4.8 RAMPS

4.8.1 
    General
Any part of an accessible route with a slope greater than 1: 20 (5%) shall be considered a ramp and shall comply with 4.8.

Note: Ramps are essential for wheelchair users if elevators or lifts are not available to connect different levels. However, some people who use walking aids have difficulty with ramps and prefer stairs.

4.8.2  
   Slope And Rise
The least possible slope shall be used for any ramp. The maximum slope of a ramp in new construction shall be 1:12. The maximum rise for any run shall be 30 in (760 mm). Curb ramps and ramps to be constructed on existing sites or in existing buildings or facilities may have slopes and rises as allowed in 4.1.6(3)(a) if space limitations prohibit the use of a 1:12 slope or less.

Note: Ramp slopes between 1:16 and 1:20 are preferred. The ability to manage an incline is related to both its slope and its length. Wheelchair users with disabilities affecting their arms or with low stamina have serious difficulty using inclines. Most ambulatory people and most people who use wheelchairs can manage a slope of 1:16. Many people cannot manage a slope of 1:12 for 30 ft (9 m).

4.8.3 
   Clear Width
The minimum clear width of a ramp shall be 36 in (915 mm).

4.8.4  
   Landings
Ramps shall have level landings at bottom and top of each ramp and each ramp run. Landings shall have the following features:
  • 4.8.4(1)
    The landing shall be at least as wide as the ramp run leading to it.
  • 4.8.4(2)
    The landing length shall be a minimum of 60 in (1525 mm) clear.
  • 4.8.4(3)
    If ramps change direction at landings, the minimum landing size shall be 60 in by 60 in (1525 mm by 1525 mm).
  • 4.8.4(4)
    If a doorway is located at a landing, then the area in front of the doorway shall comply with 4.13.6.

    Note: Level landings are essential toward maintaining an aggregate slope that complies with these guidelines. A ramp landing that is not level causes individuals using wheelchairs to tip backward or bottom out when the ramp is approach
    ed.

4.8.5     Handrails
If a ramp run has a rise greater than 6 in (150 mm) or a horizontal projection greater than 72 in (1830 mm), then it shall have handrails on both sides. Handrails are not required on curb ramps or adjacent to seating in assembly areas. Handrails shall comply with 4.26 and shall have the following features:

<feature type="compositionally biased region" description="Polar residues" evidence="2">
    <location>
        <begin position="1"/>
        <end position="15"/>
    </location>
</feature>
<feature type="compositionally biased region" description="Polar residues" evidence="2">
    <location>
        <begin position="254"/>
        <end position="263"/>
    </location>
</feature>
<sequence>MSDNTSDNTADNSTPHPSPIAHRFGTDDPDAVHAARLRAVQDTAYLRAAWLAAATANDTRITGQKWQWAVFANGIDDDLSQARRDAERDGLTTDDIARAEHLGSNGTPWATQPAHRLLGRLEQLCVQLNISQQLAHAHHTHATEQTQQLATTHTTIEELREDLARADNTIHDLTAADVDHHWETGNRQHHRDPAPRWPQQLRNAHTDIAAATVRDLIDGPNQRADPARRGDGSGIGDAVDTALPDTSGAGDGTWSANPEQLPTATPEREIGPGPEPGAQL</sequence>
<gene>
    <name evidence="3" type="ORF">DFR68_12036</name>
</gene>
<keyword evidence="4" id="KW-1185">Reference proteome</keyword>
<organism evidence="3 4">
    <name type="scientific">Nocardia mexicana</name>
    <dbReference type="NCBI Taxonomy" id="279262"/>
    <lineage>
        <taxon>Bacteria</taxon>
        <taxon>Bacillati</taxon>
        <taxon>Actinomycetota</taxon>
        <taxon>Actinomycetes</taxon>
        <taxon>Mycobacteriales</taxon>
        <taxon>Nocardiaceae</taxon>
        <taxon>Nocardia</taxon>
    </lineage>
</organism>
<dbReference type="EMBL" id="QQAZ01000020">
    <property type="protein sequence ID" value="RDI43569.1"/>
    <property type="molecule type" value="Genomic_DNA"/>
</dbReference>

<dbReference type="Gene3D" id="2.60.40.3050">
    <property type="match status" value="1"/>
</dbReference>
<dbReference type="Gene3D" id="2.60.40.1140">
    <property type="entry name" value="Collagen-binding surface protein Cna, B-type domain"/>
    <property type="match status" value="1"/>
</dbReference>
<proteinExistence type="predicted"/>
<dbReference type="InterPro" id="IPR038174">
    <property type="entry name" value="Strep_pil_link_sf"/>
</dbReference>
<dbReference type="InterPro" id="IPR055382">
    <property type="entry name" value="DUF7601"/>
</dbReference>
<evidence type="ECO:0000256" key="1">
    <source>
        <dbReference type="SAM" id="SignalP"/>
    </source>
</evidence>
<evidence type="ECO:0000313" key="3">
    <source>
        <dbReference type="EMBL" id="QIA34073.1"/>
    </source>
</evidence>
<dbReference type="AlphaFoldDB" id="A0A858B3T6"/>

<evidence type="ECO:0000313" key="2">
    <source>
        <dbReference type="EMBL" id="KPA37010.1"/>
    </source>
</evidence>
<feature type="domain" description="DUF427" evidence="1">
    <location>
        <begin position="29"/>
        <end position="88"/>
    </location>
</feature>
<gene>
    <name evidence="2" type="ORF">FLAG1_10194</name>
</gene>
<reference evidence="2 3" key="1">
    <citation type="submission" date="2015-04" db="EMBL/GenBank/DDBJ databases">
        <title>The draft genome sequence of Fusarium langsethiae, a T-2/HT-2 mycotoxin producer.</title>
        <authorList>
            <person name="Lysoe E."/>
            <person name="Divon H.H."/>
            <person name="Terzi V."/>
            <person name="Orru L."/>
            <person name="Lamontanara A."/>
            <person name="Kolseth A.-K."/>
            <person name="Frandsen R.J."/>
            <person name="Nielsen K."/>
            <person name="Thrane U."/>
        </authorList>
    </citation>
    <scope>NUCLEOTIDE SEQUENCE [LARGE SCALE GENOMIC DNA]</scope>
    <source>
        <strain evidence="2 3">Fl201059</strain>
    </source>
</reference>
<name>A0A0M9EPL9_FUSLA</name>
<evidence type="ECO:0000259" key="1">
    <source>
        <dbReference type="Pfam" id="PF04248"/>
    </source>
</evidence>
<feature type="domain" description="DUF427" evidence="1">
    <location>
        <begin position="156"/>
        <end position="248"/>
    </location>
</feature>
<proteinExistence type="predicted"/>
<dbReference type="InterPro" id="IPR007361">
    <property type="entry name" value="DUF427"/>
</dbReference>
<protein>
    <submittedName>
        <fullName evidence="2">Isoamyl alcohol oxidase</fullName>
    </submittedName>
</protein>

• 4.8.5(1)
    Handrails shall be provided along both sides of ramp segments. The inside handrail on switchback or dogleg ramps shall always be continuous.
  • 4.8.5(2)
    If handrails are not continuous, they shall extend at least 12 in (305 mm) beyond the top and bottom of the ramp segment and shall be parallel with the floor or ground surface (see
    Fig. 17).
  • 4.8.5(3)
    The clear space between the handrail and the wall shall be 1 - 1/2 in (38 mm).
  • 4.8.5(4)
    Gripping surfaces shall be continuous.
  • 4.8.5(5)
    Top of handrail gripping surfaces shall be mounted between 34 in and 38 in (865 mm and 965 mm) above ramp surfaces.
  • 4.8.5(6)
    Ends of handrails shall be either rounded or returned smoothly to floor, wall, or post.
  • 4.8.5(7)
    Handrails shall not rotate within their fittings.

    Note: The requirements for stair and ramp handrails in this guideline are for adults. When children are principal users in a building or facility, a second set of handrails at an appropriate height can assist them and aid in preventing accidents.

4.8.6    Cross Slope And Surfaces
The cross slope of ramp surfaces shall be no greater than 1: 50 (2%). Ramp surfaces shall comply with 4.5.

4.8.7 
   Edge Protection
Ramps and landings with drop-offs shall have curbs, walls, railings, or projecting surfaces that prevent people from slipping off the ramp. Curbs shall be a minimum of 2 in (50 mm) high (see
Fig. 17).

4.8.8
   Outdoor Conditions

Outdoor ramps and their approaches shall be designed so that water will not accumulate on walking surfaces.